<Appropriateness of 50,000 ceiling for a gift >

(Unit: %)

Answer

General citizens

Public officials

Public-service related institutions

Journalists

 

Education sector

Agriculture, fishery and floriculture business

Too low

32.0

25.6

22.3

53.9

31.5

59.3

Appropriate

61.4

67.0

70.7

41.2

61.1

35.7

Too high

6.0

5.2

6.0

4.9

6.9

3.0

 

As for the ceiling for congratulatory/condolence money of KRW 100,000, meanwhile, many of the respondents answered the ceiling is appropriate.

<Appropriateness of KRW 100,000 ceiling for congratulatory/condolence money>

(Unit: %)

Answer

General citizens

Public officials

Public-service related institutions

Journalists

Education sector

Too low

8.8

5.8

7.0

28.4

7.4

Appropriate

72.2

79.4

76.0

63.2

80.5

Too high

18.3

13.8

16.3

8.3

12.1

 

For the question of “Do you believe that the exception to the gift limit of KRW 50,000 should be applied to agriculture, livestock, and fishery products?”, 45.1%, 43.2%, 29.7%, 36.0% of general citizens, public officials, heads and employees of public institutions, and faculty members, respectively, said “yes”, while 55.4% of journalists and 68.2% of the people in the affected businesses did, showing journalists and affected businesses are more strongly agree with the exception for agriculture, livestock and fishery products.

<Exception for the gift limit of KRW 50,000 for agriculture, livestock, and fishery products>

(Unit: %)

Answer

General citizens

Public officials

Public service- related institutions

Journalists

Faculty members

Affected industry

Yes

45.1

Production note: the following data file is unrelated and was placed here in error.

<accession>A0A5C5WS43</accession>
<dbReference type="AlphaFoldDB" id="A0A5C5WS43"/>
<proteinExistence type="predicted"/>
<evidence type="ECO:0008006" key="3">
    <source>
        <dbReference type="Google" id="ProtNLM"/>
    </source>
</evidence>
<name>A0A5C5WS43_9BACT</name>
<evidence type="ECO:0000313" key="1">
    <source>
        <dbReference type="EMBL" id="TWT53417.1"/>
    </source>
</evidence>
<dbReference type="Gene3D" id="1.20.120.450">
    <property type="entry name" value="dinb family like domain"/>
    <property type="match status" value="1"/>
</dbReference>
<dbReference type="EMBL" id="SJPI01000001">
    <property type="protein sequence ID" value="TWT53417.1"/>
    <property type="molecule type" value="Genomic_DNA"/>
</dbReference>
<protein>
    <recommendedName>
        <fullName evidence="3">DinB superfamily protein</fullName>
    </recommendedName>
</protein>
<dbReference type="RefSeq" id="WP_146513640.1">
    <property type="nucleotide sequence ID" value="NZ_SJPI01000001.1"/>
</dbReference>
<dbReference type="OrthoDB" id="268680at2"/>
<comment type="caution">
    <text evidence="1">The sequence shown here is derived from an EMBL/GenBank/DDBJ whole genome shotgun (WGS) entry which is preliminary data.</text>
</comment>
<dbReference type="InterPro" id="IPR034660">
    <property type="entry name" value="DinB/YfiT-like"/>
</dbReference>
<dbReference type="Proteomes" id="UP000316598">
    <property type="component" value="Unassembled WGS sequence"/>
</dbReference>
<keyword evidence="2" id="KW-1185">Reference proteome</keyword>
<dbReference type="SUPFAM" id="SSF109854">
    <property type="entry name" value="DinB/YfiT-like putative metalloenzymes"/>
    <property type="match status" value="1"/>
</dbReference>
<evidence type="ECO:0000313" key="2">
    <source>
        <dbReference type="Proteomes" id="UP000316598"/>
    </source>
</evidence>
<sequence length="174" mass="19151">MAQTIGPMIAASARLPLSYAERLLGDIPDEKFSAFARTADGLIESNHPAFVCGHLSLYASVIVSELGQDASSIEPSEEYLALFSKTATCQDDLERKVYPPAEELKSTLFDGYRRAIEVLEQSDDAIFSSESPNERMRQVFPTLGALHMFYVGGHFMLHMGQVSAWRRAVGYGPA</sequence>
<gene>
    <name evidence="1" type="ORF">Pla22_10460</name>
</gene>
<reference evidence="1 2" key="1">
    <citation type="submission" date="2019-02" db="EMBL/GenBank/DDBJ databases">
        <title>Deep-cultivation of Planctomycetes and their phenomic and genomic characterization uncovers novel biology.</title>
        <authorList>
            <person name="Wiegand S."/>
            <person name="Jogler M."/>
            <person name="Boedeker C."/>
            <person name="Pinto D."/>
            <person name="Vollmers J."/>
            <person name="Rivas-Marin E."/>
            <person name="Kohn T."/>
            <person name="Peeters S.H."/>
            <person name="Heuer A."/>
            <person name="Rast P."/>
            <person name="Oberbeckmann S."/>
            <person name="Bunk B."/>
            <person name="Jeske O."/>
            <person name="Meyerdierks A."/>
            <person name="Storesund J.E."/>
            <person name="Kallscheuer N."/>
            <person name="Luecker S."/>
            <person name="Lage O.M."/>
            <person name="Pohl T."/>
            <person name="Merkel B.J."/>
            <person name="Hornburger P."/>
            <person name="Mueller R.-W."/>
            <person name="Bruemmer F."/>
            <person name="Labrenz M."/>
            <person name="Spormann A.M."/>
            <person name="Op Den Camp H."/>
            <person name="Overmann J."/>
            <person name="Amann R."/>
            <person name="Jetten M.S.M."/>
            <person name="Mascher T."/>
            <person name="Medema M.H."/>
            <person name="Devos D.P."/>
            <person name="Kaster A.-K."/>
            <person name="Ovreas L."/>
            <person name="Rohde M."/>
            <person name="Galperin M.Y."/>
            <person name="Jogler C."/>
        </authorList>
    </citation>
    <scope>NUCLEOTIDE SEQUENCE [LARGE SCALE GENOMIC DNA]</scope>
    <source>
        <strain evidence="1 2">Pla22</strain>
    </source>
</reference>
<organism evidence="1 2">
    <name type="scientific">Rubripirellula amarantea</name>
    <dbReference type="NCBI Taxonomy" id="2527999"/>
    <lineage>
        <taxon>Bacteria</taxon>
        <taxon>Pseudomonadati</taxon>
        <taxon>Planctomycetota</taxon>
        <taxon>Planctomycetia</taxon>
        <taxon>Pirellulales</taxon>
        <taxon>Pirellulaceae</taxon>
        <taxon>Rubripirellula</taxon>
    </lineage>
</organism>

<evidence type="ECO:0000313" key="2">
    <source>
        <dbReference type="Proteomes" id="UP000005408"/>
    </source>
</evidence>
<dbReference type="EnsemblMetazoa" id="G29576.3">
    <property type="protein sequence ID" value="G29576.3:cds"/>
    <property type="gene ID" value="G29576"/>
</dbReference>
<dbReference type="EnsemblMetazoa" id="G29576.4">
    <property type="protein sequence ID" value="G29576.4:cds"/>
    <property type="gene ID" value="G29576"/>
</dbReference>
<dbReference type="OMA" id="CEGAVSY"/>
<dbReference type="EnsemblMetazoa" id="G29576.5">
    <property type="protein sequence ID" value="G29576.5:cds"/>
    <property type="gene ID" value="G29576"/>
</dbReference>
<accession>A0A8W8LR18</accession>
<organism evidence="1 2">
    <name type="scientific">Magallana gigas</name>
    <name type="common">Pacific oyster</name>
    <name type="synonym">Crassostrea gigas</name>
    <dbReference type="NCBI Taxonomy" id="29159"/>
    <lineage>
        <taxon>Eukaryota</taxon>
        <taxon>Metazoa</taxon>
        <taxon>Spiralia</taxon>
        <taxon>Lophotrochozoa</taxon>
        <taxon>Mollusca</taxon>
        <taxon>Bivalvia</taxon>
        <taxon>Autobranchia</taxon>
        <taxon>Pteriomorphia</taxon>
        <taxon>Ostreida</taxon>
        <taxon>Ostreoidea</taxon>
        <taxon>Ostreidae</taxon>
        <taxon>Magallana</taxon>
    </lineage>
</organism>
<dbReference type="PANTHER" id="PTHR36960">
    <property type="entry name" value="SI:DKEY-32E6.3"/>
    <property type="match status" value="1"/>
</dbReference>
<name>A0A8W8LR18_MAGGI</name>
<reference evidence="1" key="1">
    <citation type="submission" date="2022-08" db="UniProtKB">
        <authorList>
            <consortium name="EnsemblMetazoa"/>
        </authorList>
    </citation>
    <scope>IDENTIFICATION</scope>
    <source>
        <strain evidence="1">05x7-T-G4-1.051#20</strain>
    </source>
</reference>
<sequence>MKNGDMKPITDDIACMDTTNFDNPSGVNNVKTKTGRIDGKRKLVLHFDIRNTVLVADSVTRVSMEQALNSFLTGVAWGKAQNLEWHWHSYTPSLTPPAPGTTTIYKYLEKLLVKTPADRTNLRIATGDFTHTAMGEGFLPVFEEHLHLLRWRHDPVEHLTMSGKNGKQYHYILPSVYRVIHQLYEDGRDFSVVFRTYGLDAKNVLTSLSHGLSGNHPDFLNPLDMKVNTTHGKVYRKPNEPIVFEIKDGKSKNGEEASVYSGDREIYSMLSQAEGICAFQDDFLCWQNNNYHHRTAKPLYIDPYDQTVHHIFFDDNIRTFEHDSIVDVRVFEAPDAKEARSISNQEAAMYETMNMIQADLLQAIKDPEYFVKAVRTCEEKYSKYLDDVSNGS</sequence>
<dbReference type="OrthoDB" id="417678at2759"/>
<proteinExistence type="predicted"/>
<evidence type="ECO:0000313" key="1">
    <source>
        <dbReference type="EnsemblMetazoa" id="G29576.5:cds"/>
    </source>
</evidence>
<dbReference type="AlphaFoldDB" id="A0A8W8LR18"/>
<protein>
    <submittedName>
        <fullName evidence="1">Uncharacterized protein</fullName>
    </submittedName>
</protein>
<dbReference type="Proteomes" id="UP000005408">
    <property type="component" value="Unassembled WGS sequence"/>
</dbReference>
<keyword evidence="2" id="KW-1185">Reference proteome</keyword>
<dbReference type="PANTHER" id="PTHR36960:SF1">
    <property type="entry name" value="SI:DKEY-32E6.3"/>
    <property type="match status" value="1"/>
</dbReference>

43.2

29.7

55.4

36.0

68.2

No

52.3

55.4

70.0

44.6

63.1

29.5

 

The survey was the second of its kind to see public perception on the Improper Solicitation and Graft Act, following the one in November 2016 which was conducted by the KIPA, and the sample survey subject this year was 3,010.

 

Respondent Group

Makeup

Sample size

Sampling error (95% confidence level)

Survey period

 

General citizens

Citizens over 19

1,000

±3.1%

2017.8.18~8.21

Groups subject to the Improper Solicitation and graft Act

Public officials

Public officials of central and local government agencies

800

500

±3.5%

2017.8.23~8.29

Heads and employees of public service-related institution

300

Journalist

Journalists of national/ local media companies,

Newspaper/Media reporters,

Internet news reporters

204

±6.9%

2017.8.21~9.4

Education sector

Faculty members of primary and secondary schools and universities

406

±4.9%

2017.8.21~9.4

 

Affected industry

Restaurant businesses, Agriculture, livestock, fishery and floriculture businesses

600

±4.0%

2017.8.24~9.5

 

President Jung Yoon-Soo of the KIPA said, “I expect that this survey will be useful policy data to assess achievements of the one year of implementing the Improper Solicitation and Graft Act and to identify challenges for improvement. The Korean government should make its efforts not only for the law to take root properly, meeting Korean people’s aspiration for a fair and trustworthy government, but also to come up with measures to support those who suffered unintended damages by the law while enforcing the law.